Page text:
Still, the -105 derives from much the same aerodynamic engineering as the Tiger - as evidenced by the wings and all tail surfaces; the rudder being almost a perfect match, right OOB. At center-right, the wings and stabilizers have been slightly repositioned to demonstrate their near-perfect matches, as well. The wings would have to be thinned somewhat, as the wings of the Tiger were near razor thin - machined, in fact, each from a slab of solid aluminum! Meantime, at top the fuselage is depicted reversed; to suggest how some part(s) of the aft end might could fit the central body of the Tiger. If so, that is the only part of the fuselage, as the nose of the Thunderchief is far too large, as shown at middle - so large, in fact, that, when resized to 1/72 (relative) scale, at right, the nose of the -105 becomes a potentially pretty good match! But this is not where we're going - I don't have a 1/72 scale F-105, anyway - and what I'm planning is to simply copy all the Thud's wings, stabilizers and rudder in resin; to supply all the Tiger's aerodynamic surfaces - here again, as above, in 1/40 scale, but likewise easily shaved down to 1/48, if required.
Although now getting somewhere, still the above does not provide the very core of the plane - the central fuselage (nor cockpit area) - and this project languished accordingly, until I finally (I think) hit upon the "jackpot":
Click on Image to EnlargeOne of many, inexpensive 1/48 scale kits of the French Mirage; my example, at left, being the Academy Mirage IIIc. The comparison (right) - again, for a 1/39.9 scale Tiger - reveals a near-perfect match in the main fuselages - with the entire dorsal profile matching the F11F so completely, that even the cockpit fairings coincide; suggesting that the entire cockpit could be essentially just dropped into place! Only on the underside does some dishing-upwards degrade the match - but for this area we already have more than enough fuselage pieces available from the F-104 above.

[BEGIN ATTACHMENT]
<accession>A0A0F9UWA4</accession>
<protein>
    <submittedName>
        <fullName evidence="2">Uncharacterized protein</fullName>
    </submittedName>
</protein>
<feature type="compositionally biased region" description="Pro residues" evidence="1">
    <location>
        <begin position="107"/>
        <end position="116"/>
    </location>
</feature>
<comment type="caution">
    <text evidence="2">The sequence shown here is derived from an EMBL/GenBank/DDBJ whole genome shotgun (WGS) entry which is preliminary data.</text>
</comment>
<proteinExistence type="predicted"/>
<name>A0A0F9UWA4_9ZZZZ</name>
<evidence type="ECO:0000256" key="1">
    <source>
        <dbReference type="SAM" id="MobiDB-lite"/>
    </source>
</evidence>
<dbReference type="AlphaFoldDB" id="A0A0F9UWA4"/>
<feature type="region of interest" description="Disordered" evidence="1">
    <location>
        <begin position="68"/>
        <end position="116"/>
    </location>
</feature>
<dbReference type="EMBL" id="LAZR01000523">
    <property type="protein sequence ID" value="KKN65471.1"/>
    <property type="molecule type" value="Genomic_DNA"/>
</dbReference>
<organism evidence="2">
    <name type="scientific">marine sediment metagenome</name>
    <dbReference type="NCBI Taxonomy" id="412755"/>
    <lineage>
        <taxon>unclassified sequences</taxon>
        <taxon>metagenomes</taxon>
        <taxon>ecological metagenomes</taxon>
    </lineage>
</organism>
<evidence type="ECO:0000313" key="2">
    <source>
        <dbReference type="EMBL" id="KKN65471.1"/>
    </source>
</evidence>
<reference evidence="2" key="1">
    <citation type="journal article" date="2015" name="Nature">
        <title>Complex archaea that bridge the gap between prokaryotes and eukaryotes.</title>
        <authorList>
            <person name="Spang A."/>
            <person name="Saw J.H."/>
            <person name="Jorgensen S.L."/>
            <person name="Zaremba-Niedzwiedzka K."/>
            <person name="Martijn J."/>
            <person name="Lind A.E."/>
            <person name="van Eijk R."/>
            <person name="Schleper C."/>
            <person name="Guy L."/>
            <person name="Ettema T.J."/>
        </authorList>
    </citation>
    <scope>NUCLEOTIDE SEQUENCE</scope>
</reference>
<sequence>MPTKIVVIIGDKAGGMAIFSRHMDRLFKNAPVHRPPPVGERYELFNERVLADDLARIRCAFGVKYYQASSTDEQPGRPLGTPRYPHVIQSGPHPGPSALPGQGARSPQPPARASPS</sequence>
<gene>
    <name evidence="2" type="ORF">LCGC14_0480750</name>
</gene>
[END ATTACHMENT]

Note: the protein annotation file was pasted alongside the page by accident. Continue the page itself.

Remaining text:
The addition of the Mirage suddenly advances us to this point:
Click on Image to EnlargeA 90%-complete scheme for a kitbash! Of course, manipulation of the F-104 contributions (black) will be the most complex - but all of it still highly do-able, IMHO. Including coming up with the required canopy and nose cone - both simple, and standard components - in fact quite possibly available from a 1/48 scale F-18 Hornet also sitting in my "bash pile".
What do you people think? If anyone(s) has a better idea(s) for kits to use - or if there is an inexpensive 1/48 scale Tiger anyone(s) has located - let me know ASAP, before this Bash-O-Rama begins!